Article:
With bucolic Crawford, Texas (pop. 705, except when President Bush takes his August vacation there) and its environs groaning under the weight of Cindy Sheehan's protest, protesters protesting Cindy Sheehan's protest and the media covering it all, locals are beginning to long for the days when their rural roads were dusty and, well, empty.
Now one wants to return to a quieter time. McLennan County Commissioner Ray Meadows, who told TIME he was "mad as a hornet" when he first saw cars and tents spilling over the ditches on Prairie Chapel Road in what was to become Camp Casey, has called on his fellow commissioners to limit traffic and activity on seven miles of road around the Western White House.
At Tuesday's county commission meeting Meadows pushed for passage of a new ordinance to limit traffic, parking and marching on several rural roads near the President's ranch. Not all five of the commissioners supported the action and the Texas Civil Rights Project has threatened a lawsuit, but on a 3-2 vote Meadows won support for a public hearing on the issue. The bad news for residents concerned about the return of Sheehanwho left the ranch to care for her ill motheris that the public hearing will be held in about 30 days time, long after President Bush returns to the White House after his summer vacation.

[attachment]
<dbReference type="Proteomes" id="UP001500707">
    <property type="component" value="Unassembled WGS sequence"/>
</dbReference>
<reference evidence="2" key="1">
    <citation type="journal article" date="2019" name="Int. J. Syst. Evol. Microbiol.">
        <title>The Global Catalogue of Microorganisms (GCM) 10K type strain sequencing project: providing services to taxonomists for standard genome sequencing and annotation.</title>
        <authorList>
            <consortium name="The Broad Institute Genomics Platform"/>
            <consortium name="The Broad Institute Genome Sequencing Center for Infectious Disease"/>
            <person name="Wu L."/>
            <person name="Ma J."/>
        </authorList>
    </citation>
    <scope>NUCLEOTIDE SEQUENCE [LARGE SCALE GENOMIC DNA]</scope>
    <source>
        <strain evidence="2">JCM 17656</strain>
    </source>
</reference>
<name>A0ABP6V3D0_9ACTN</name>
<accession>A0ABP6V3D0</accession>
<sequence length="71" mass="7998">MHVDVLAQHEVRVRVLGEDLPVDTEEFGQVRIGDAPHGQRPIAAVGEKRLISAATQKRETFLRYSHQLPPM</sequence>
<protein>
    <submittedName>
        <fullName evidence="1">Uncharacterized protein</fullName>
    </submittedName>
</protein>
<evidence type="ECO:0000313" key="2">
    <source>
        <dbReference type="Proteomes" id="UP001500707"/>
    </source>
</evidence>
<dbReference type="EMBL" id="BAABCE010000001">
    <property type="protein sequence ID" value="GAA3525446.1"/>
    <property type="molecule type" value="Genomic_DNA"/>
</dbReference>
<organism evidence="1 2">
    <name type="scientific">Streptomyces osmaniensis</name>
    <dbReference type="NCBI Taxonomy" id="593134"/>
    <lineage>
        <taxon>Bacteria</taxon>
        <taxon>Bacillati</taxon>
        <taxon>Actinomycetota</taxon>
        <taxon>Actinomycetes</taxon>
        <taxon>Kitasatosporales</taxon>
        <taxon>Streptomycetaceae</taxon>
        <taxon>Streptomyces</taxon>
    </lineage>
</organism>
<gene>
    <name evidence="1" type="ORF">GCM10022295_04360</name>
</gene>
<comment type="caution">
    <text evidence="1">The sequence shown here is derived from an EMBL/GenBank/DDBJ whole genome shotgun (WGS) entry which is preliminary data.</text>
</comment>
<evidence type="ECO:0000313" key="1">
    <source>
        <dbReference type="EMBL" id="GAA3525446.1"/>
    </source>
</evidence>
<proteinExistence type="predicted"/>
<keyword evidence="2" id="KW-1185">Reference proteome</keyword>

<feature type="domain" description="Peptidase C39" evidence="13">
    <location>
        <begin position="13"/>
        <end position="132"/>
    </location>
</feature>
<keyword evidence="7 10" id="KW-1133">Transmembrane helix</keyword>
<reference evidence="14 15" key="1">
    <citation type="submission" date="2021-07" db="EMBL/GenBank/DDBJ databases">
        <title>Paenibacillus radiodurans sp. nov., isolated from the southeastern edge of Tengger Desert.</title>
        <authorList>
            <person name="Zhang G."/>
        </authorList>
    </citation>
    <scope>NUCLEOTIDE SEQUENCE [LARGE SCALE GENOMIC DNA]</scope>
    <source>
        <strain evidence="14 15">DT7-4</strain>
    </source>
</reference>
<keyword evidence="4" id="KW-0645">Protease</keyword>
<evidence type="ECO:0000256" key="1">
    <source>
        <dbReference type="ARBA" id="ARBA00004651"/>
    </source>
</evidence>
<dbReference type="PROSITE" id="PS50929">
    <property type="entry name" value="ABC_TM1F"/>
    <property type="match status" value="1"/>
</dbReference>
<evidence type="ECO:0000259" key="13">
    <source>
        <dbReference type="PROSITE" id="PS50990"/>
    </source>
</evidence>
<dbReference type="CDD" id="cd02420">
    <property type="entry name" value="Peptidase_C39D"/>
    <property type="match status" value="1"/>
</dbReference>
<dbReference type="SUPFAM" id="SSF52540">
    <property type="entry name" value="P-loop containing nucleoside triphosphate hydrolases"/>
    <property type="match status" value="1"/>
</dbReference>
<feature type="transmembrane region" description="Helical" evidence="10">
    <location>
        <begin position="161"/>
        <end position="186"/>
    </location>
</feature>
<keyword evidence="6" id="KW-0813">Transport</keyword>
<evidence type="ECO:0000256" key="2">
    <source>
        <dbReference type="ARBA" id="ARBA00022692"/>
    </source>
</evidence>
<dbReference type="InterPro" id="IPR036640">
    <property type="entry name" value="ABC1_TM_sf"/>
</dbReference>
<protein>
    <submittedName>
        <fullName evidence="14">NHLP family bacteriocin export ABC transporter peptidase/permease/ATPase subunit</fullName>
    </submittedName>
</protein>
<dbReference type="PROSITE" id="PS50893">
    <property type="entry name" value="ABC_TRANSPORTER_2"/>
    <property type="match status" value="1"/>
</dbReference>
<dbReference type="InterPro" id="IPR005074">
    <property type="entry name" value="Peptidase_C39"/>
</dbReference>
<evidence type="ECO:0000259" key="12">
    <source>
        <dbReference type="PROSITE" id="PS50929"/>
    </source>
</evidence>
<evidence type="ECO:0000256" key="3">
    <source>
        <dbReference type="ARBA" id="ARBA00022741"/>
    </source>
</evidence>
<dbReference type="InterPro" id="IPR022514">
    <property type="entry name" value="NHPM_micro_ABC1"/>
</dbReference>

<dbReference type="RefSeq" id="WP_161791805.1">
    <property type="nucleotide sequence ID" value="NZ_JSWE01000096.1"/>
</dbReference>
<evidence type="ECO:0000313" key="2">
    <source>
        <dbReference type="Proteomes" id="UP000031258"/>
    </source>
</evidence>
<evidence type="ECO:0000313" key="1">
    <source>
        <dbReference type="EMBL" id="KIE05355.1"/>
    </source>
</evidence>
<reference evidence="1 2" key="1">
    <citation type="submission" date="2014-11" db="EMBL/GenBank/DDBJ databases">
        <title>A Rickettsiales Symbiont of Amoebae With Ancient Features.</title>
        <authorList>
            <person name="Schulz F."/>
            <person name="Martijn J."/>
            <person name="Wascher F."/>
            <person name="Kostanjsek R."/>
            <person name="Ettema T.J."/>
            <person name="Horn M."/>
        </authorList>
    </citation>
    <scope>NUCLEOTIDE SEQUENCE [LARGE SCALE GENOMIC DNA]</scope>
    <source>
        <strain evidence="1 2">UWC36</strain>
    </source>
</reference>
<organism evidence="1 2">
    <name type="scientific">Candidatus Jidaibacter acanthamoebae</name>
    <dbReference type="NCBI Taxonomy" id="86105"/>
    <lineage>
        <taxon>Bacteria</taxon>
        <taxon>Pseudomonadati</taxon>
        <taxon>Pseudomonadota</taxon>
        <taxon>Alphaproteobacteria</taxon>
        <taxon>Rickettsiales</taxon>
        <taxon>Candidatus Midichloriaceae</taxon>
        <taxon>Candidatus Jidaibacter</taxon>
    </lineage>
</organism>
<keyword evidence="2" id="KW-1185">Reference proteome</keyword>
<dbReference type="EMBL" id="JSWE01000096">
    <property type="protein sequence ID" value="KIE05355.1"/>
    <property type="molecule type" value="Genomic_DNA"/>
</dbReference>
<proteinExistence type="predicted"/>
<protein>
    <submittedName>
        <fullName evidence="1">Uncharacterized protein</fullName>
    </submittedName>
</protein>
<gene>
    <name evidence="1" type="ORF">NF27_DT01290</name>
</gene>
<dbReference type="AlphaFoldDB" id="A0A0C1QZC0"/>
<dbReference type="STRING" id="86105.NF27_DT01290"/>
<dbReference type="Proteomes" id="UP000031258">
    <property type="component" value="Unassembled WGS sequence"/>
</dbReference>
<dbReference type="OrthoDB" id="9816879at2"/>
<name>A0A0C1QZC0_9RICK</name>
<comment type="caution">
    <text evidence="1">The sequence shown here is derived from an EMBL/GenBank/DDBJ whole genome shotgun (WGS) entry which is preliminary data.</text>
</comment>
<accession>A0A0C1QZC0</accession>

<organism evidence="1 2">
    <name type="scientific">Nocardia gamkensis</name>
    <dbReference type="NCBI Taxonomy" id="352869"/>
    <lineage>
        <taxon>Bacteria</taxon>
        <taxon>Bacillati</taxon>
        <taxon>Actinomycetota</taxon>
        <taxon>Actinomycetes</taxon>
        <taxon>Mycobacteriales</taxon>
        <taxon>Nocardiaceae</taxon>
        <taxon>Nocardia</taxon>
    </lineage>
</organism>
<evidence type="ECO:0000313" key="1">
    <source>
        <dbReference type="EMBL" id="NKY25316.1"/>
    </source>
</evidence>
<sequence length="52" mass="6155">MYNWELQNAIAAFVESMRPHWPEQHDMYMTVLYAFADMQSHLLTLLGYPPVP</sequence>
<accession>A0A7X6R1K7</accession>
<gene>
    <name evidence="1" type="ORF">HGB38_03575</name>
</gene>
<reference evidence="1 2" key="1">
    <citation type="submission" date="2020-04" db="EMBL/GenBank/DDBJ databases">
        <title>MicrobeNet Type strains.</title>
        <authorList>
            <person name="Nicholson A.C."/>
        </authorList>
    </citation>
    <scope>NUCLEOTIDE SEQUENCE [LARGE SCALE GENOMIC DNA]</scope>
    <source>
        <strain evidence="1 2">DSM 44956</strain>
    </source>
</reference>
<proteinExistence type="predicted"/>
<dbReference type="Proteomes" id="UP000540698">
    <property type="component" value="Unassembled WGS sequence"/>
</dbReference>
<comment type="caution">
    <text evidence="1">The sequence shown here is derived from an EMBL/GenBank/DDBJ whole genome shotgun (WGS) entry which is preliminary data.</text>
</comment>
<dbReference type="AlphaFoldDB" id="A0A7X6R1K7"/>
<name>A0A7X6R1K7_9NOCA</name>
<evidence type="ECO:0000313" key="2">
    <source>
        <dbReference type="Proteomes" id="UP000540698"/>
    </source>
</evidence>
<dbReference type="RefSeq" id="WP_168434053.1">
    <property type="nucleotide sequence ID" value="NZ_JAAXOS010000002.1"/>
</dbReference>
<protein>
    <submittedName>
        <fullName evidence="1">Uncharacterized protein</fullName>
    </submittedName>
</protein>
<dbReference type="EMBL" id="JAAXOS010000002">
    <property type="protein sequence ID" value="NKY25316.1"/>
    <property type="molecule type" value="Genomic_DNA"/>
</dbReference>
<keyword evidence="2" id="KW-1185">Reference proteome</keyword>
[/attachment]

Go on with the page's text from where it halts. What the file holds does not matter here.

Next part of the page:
The ordinance is similar to one the county adopted in 1993 during the 51-day siege by federal law enforcement at the Branch Davidian complex east of Waco. When that incident ended tragically, the sheriff complained that he might have solved the standoff more peacefully over a cup of coffee. So far, the current sheriff and his deputies have opted for a laid back approach and there have been only a couple of confrontations, including the arrest of a man who mowed down symbolic crosses planted along the roadway by anti-war protestors. But controlling the crowds is taking its toll on local law enforcement.
"What has happened in the past two weeks is our sheriff and chief deputy have been turned into parking attendants," Commissioner Meadows complained at Tuesday's meeting. School officials told commissioners they have had to change rural school bus stops because some parents are fearful the heavy traffic will cause accidents. And so for now, at least some residents want to put up the Keep Out sign. "We're just good, warm, welcoming country folk," said Martha Fulp, matriarch of a fourth generation Crawford farming family, "but this is too much."